Conversation with Tim Felser, Chief Developer, Mobile VPN Clients at NCP engineering
With the release of Android 4.0 (dubbed “Ice Cream Sandwich”) upon us, we checked in with Tim Felser, NCP’s chief developer of mobile VPN clients, to talk about what this release ultimately means for Android’s VPN functionality.
VPN Haus: What impact will the Android 4.0 "Ice Cream Sandwich" have on the device’s core VPN functionality?
Tim Felser: VPN functionality in “Ice Cream Sandwich” was extended to support native IPsec connections, using XAUTH for user authentication. With this new option, it is possible to connect to IPsec gateways without any problems.<br>By using this API, it i
VPN Haus: Until version 4.0, no integrated IPsec VPN client was available on Android. What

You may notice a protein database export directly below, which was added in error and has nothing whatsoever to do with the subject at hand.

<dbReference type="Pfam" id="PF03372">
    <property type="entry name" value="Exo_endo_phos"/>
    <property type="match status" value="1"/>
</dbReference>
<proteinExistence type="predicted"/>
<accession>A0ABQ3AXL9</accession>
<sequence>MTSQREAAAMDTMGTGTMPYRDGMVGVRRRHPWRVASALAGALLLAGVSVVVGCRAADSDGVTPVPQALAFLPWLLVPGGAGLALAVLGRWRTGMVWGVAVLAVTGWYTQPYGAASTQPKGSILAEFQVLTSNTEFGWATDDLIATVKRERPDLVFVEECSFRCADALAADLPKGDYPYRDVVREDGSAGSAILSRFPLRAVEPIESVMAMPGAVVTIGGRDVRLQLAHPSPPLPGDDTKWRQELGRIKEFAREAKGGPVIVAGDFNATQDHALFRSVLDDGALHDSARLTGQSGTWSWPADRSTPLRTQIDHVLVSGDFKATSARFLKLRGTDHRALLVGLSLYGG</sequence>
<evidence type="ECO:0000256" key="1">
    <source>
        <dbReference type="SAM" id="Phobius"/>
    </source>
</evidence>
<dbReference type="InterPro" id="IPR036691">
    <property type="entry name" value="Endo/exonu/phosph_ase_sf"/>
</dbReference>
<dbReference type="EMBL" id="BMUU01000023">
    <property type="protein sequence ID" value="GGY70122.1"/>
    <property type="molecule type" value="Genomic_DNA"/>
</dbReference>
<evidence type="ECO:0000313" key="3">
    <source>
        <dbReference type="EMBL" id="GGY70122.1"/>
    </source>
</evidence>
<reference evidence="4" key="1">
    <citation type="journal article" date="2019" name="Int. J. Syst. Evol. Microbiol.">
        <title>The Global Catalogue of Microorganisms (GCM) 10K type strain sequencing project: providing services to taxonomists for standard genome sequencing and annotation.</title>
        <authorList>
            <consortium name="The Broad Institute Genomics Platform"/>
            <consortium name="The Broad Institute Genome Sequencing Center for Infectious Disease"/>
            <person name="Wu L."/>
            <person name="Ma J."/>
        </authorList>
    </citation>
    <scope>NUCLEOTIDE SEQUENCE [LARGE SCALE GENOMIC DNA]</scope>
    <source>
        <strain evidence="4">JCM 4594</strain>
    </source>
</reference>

<img class="alignright size-medium wp-image-2570" title="Android-Ice-Cream-Sandwich11" src="http://vpnhaus.ncp-e.com/wp-content/uploads/2012/01/android-ice-cream-sandwich11.jpg?w=300" alt="" width="300" height="215" />
technical challenges were possibly precluding this functionality?
Felser: There were no technical reasons why prior Android versions did not have native IPsec functionality. In versions before and including 4.0, Android’s IPsec functionality is provided by the <a href="http://ipsec-tools.sourceforge.net/">IPsec-Tools</a
VPN Haus: Can you tell me about the tests that NCP conducted in which an Android 2.2’s integrated VPN client—based on PPTP or L2TP—was used in lieu of “real IPsec”? What are the key lessons learned for the enterprise?
Felser: In Android 2.x and 3.x, the integrated VPN functionality was limited to the following modes: PPTP, L2TP and L2TP over IPsec. These protocols are used to connect to Microsoft Server systems. We just concentrated on L2TP over IPsec because NCP’s sof
Result: We adapted our VPN gateway in order to establish this connection. However, this wasn’t a huge effort on our part, since we already supported both protocols beforehand.